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Jean-Baptiste-Joseph Gobel

From Wikipedia, the free encyclopedia

Jean-Baptiste Gobel (1727-1794)
Jean-Baptiste Gobel (1727-1794)

Jean-Baptiste-Joseph Gobel (1 September 1727 – 13 April 1794) was a French Catholic cleric and politician of the Revolution. He was executed during the Reign of Terror.


Gobel was born in the town of Thann in Alsace to a lawyer to the Sovereign Council of Alsace and tax collector for the Seigneury of Thann. After outstanding success in his early schooling in Porrentruy, he studied at the Jesuit college in Colmar, then theology in the German College in Rome, from which he graduated in 1743.

Clerical career

Gobel was ordained a Catholic priest in 1750 and then became a member of the cathedral chapter of the Prince-Bishop of Basel, Simon Nikolaus Euseb von Montjoye-Hirsingen, based in Porrentruy, In 1771 he was appointed the auxiliary bishop of the diocese for the section that was situated in French territory, being named by the Holy See as a titular bishop in partibus of Lydda. He consecrated the next Prince-Bishop, Friedrich Ludwig Franz von Wangen zu Geroldseck, on 3 March 1776.[1] Found to have been living beyond his means, he was relieved of his duties by Wangen zu Geroldseck's successor, Franz Joseph Sigismund von Roggenbach, in 1782. After this he began to espouse "reformist" ideas. His political life began when he was elected deputy to the Estates-General of 1789 by the clergy of the Bailiwick of Huningue.

The turning-point of his life was Gobel's action in taking the oath of the Civil Constitution of the Clergy (3 January 1791), in favour of which he had declared himself since 5 May 1790. The document gave the appointment of priests to the electoral assemblies, and, after taking the oath, Gobel had become so popular that he was elected constitutional bishop in several dioceses. He chose the Archbishopric of Paris, and in spite of the difficulties which he had to encounter before he could enter into possession, he took up office on 17 March 1791[2] and was consecrated on 27 March by eight bishops, including Charles Maurice de Talleyrand. This action was rejected by the Holy See,[3] which has never recognized him as a legitimate holder of the office, and continues to hold the canonical archbishop, Antoine-Eléonore-Léon Le Clerc de Juigné, as the legitimate Archbishop of Paris during that period.[4]


On 8 November 1792, Gobel was appointed administrator of Paris. His public display of anti-clericalism was most likely a careful tactic to ensure the sympathy of politicians: among other things, he declared himself opposed to clerical celibacy. On the 17th Brumaire in the year II (7 November 1793),[5] he came before the bar of the National Convention for his activities as civil commissioner in Porrentruy, and, in a famous scene, resigned his episcopal functions, proclaiming that he did so for love of the people, and through respect for their wishes. The previous night, a delegation from the Commune led by Hébert, Chaumette and Cloots had demanded that he publicly renounce his faith or be put to death by the people.[6][7]

The followers of Jacques Hébert, who were then pursuing their anti-Christian policy, claimed Gobel as their representative. At the same time, Hébert's rival Maximilien Robespierre viewed Gobel as an atheist - although he was not accused of apostasy, and never publicly professed atheism.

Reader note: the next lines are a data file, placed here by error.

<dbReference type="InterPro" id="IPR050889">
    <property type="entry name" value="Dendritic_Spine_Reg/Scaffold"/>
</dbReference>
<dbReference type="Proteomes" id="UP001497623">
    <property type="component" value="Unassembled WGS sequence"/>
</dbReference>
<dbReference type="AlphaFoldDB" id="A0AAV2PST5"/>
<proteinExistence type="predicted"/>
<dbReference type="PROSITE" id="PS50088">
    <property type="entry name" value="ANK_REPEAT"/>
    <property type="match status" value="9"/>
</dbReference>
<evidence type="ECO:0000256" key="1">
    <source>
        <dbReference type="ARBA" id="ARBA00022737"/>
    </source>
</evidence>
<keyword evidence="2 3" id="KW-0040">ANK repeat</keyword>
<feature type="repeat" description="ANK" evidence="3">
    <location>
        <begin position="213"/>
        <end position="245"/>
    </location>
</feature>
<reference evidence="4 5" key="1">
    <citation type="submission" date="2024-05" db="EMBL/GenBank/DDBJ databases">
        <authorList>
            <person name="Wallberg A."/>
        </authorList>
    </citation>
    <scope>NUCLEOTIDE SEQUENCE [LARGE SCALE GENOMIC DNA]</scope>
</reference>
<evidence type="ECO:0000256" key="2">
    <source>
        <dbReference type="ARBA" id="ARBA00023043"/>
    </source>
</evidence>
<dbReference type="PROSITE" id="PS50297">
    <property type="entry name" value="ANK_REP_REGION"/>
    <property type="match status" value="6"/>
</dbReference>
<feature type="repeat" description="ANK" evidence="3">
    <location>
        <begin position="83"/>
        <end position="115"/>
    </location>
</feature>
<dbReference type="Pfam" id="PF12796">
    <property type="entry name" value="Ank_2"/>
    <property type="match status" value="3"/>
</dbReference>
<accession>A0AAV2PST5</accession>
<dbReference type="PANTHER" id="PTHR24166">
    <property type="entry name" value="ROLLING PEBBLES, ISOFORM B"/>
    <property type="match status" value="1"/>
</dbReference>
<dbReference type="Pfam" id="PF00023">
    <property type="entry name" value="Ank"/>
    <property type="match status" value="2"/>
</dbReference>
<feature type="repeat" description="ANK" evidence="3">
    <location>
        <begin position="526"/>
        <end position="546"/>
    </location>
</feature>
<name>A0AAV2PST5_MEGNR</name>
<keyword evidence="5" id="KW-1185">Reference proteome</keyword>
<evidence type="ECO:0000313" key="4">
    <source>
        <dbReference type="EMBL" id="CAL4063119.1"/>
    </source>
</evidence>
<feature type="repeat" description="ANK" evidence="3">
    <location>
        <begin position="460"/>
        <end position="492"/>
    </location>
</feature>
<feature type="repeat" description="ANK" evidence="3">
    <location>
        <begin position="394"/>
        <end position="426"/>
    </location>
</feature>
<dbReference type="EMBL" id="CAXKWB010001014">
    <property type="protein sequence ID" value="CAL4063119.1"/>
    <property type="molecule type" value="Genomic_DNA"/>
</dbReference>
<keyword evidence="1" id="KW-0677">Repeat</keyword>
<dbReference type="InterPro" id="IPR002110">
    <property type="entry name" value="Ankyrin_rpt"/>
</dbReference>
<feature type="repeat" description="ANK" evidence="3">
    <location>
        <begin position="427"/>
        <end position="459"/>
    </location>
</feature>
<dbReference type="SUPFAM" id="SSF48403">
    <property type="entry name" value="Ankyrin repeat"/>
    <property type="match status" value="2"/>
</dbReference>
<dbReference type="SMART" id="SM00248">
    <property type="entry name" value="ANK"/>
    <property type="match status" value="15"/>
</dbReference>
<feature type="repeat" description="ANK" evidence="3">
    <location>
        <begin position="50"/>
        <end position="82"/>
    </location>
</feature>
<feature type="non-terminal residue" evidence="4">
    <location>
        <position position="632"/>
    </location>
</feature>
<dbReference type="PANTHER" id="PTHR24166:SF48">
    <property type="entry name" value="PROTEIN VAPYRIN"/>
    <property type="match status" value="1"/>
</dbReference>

Robespierre's vision of a deist Cult of the Supreme Being was threatened by the opposition of atheist Hébertists (see Cult of Reason), and Gobel shared the fate of the latter. Imprisoned, he was found guilty of the so-called 'Luxembourg prison plot' together with Chaumette; Lucile Desmoulins, wife of the recently executed Camille Desmoulins; Françoise Hebert, wife of the recently executed Hébert; and an assortment of other prisoners of various types.[8] All of the alleged conspirators were sentenced to death on the morning of 13 April and guillotined that same afternoon.


  1. ^ "Bishop Friedrich Ludwig Franz von Wangen zu Geroldseck". David M. Cheney. Retrieved 21 January 2015.
  2. ^ Chronicle of the French Revolution, Longman 1989 p.202
  3. ^ Chronicle of the French Revolution, Longman 1989 p.206
  4. ^ "Archbishop Antoine-Eléonore-Léon Le Clerc de Juigné". David M. Cheney. Retrieved 21 January 2015.
  5. ^ Citizens, Simon Schama, Penguin 1989 p.778
  6. ^ Chronicle of the French Revolution, Longman 1989 p.381
  7. ^ Citizens, Simon Schama, Penguin 1989 p.778
  8. ^ Chronicle of the French Revolution, Longman 1989, p.416-417

General references

    • François Victor Alphonse Aulard, "La Culte de la raison" in the review La Révolution Française (1891).
    • Étienne Charavay, Assemble electorale de Paris (Paris, 1890).
    • H. Monin, La Chanson et l'Eglise sous la Révolution (Paris, 1892).
    • "Episcopat de Gobel" in vol. iii. (1900) of Jean Maurice Tourneux, Bibliographie de l'histoire de Paris pendant la Rév. Fr.


Catholic Church titles
Preceded by
Antoine-Eléonore-Léon Le Clerc de Juigné (Vatican-recognized Archbishop until 1802)
Constitutional Archbishop of Paris
Succeeded by
Abolished under the First French Republic
Restored 1802: Jean-Baptiste de Belloy
This page was last edited on 26 April 2021, at 05:59
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